They file in at about eleven, all beaming and flushed from the London chill, milling in through the door and planting kisses on cheeks and presents in arms, while Mum whisks about the kitchen. She darts her head into the living room from time to time with a 'dinner will be ready in ten minutes' expression on her face.
My brother, my sister and I circle the dining room, kitchen, living room in an elegantly frantic waltz; three rooms, three siblings. Three minutes per room seems to be the perfect average before we switch duties. We're a good team.
We hardly see each other.
Directing people to the table is a task that requires a tactful yet dynamic hand; Bappou Tony and Bappou Costa have both, by this point, sunk into their respective favourite spots on our sofa, and the slightest suggestion of moving elicits an uproar from both of them, laden with Cypriot expletives, that warns us that they're not to be trifled with. They're harmless, really. Old bones, old ways, Yiayia Anna winks conspiratorially at us ladies as they eventually grumble their way to the table.
I soon realise my mistake. So does everyone else, but no one says anything. England has smoothed our edges, clipped our tongues. We act just like the Englishmen do with their families now. Like we're strangers.
The space looms, a fray in the rope of cramped relatives braided haphazardly around the table. From time to time I glimpse an aunt or uncle, trapped between neighbouring elbows, gaze wistfully at the empty chair, then lower their eyes as if in shame. It's my fault. I always set for sixteen.
Mum's smile is a corkscrew. It twinges in my chest. I fix my eyes ahead on the million streaks of feathery sleet that marble the glass pane of the back door. Boxed in and blurry is the world now, framed by a string of cheap Christmas lights and wilting red tinsel blue-tacked to the door in the shape of a heart. The murmur of small talk commences.
We act like we're pleasantly thrust together by circumstance instead of a family bound by flesh and blood and grief and love. Polite, superficial questions are passed around the table along with the parsnips.
Before long a lull arises.
Mum's eyes begin to strain at the corners. Dad pops into the kitchen to connect his music to the Bluetooth speaker 'for a bit of background', he says. We let out a collective sound of vague assent. I catch my reflection in the doorframe. I still have my smile on, one that all of us borrow from Mum when she requires a deputy. Warm, accommodating. A hostess smile. Now it sits clumsily on my lips, so I dab it off with a napkin and rearrange my face.
'Last Christmas' bleeds into the room from the kitchen, tinny and distant. Suddenly, Bappou Tony strikes up an inflammatory discussion about Brexit with Bappou Costa at the other end of the table, and we're helpless to stop it. Ever the diplomat, my father's father waits patiently for his bethero's passionate monologue to end so that he can inform him that they are, in fact, both on the same side. Bappou Tony sits quietly for a minute, then tosses his hands in the air dismissively and barks for more potatoes.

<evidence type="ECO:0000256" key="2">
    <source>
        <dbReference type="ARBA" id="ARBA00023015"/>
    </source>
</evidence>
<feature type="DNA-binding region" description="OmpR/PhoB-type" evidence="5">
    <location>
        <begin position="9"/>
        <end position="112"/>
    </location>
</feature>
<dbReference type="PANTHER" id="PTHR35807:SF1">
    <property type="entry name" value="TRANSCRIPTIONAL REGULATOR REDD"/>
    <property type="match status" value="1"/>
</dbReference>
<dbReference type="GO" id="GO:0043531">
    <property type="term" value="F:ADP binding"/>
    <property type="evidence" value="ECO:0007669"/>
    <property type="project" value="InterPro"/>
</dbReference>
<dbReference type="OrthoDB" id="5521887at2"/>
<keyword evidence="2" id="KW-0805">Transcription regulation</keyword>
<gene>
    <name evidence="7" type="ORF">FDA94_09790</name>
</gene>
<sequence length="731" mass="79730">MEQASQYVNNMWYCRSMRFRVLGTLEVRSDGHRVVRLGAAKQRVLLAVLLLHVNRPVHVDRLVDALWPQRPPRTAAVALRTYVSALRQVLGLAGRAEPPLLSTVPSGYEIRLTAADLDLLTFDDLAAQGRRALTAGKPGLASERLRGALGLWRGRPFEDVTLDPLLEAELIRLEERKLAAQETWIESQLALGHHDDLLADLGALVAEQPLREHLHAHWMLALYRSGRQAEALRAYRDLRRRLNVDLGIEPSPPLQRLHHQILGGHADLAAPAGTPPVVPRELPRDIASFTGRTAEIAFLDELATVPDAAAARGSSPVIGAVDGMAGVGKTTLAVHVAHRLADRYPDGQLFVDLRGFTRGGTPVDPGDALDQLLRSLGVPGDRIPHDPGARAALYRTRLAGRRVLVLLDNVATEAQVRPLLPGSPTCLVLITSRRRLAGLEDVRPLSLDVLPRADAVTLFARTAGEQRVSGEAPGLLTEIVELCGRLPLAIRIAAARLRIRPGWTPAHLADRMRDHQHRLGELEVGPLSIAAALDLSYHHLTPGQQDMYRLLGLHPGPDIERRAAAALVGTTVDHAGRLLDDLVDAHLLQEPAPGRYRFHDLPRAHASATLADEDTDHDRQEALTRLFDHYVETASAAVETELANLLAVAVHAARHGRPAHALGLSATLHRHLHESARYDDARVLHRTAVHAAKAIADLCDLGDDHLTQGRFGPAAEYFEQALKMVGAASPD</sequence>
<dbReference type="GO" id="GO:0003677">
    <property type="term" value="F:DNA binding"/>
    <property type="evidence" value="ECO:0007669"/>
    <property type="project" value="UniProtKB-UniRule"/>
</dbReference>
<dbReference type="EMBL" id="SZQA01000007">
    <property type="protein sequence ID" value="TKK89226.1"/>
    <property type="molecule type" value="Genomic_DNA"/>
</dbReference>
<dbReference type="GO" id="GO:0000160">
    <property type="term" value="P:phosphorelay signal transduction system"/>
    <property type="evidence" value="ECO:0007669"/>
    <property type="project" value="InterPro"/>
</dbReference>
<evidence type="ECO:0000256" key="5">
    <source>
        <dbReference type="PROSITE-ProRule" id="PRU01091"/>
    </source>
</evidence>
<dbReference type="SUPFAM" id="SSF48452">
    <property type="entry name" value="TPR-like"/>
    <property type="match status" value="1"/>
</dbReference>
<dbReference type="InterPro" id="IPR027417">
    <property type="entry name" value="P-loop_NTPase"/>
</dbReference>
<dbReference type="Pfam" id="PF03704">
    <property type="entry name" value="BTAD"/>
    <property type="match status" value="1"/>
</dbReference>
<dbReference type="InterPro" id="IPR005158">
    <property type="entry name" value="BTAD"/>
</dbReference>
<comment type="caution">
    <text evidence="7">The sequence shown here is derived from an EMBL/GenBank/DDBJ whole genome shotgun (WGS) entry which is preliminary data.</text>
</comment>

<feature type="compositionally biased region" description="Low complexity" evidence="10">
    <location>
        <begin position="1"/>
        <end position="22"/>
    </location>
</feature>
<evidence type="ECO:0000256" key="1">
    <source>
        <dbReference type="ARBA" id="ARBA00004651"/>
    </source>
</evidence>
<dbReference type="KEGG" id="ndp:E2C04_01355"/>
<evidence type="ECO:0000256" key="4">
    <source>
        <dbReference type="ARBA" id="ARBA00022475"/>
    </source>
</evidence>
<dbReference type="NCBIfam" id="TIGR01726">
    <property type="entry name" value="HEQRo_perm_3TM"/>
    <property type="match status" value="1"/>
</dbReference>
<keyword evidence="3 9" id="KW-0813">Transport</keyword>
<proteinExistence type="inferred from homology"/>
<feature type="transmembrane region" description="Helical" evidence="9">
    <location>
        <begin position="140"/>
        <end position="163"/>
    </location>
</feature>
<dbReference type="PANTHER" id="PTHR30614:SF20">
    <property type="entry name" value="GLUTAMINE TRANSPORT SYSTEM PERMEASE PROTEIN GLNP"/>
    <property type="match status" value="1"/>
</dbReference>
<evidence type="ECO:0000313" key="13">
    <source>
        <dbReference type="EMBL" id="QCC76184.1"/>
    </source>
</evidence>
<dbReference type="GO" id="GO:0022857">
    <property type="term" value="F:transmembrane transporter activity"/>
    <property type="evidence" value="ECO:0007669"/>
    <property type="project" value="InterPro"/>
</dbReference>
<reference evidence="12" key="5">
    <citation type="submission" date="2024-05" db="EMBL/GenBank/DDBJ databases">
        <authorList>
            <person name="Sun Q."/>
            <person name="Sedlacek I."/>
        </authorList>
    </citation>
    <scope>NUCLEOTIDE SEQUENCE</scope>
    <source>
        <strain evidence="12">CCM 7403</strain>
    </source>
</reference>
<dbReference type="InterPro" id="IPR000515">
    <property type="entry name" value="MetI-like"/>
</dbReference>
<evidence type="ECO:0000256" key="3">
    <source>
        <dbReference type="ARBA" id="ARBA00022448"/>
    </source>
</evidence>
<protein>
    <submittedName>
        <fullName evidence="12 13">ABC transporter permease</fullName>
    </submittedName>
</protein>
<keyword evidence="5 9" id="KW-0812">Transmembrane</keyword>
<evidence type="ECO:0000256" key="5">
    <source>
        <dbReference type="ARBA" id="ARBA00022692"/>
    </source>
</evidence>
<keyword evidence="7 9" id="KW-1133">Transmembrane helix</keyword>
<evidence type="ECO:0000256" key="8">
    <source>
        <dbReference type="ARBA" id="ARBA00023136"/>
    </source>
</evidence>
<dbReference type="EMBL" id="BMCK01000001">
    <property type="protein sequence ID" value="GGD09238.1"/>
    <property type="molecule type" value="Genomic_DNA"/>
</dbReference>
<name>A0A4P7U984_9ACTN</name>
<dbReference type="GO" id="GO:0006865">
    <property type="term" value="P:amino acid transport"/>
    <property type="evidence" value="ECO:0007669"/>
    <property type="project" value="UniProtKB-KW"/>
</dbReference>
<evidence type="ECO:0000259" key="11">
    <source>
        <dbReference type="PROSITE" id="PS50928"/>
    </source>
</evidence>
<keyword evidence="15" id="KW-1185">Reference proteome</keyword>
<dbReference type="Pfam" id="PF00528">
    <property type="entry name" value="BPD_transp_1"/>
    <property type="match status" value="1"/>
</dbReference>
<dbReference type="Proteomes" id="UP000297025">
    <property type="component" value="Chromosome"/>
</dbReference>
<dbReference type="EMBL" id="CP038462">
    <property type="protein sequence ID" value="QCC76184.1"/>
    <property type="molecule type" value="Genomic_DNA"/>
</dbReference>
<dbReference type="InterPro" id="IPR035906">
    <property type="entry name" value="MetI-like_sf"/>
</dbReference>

My brother and sister both catch my eye.
He's much worse than last year, our faces write to each other while we eat.
What did we expect?
A consummate diva, my mother's father, always looking for an excuse to play his trusty harmonica, or to sing Cypriot folk songs in his booming voice. A flighty temper he has too, so we didn't notice his mood swings at first until he began forgetting our names as well. A complete contrast to my Yiayia Rita, grounded and constant as only a sole sister to five brothers could have been. As only a wife to my grandfather could have been. Was.
She is sitting in the empty chair, opposite her daughter whose smile is a corkscrew. Which twinges in my chest.
I never thought they looked alike. They do now.
My aunt Maria timidly shifts halfway onto the chair to better hear my uncle Odysseus. She shuffles from side to side and side to side and side to side. I feel like screaming to her, 'Just sit on the chair for goodness' sake'. She concedes defeat after a while and slides back onto her original seat. She turns to my sister cheerfully and strikes up a separate conversation. Anna's much closer in proximity to her, thank the Lord.
I chastise myself for my silent tantrum. What would Yiayia say?
She would have made Charlotta, a traditional trifle from our ancestral village, made from candied orange peel. It's impossible to make it well. I cringe at the thought of how my paltry effort will be received.
Dinner is soon over. We carry armfuls of plates to the kitchen, piling them in the sink. The others file back to the living room. Greasy, bloated remains are scraped into the food bin while I hoist the enormous glass bowl delicately from the fridge with my forearms.
'Thank you ayabi mou,' Mum says, wiping her hands on a towel.
She is silent. She turns to me and smiles our shared hostess smile. The one that doesn't reach the eyes.
'It'll get easier,' I offer, feeling stupid. The trifle feels heavier by the minute.
The smile is gone. She looks so much younger. She looks so much older too.
She looks like my Yiayia.
'Call everyone in for dessert before it curdles, ayabi mou,' she says gently.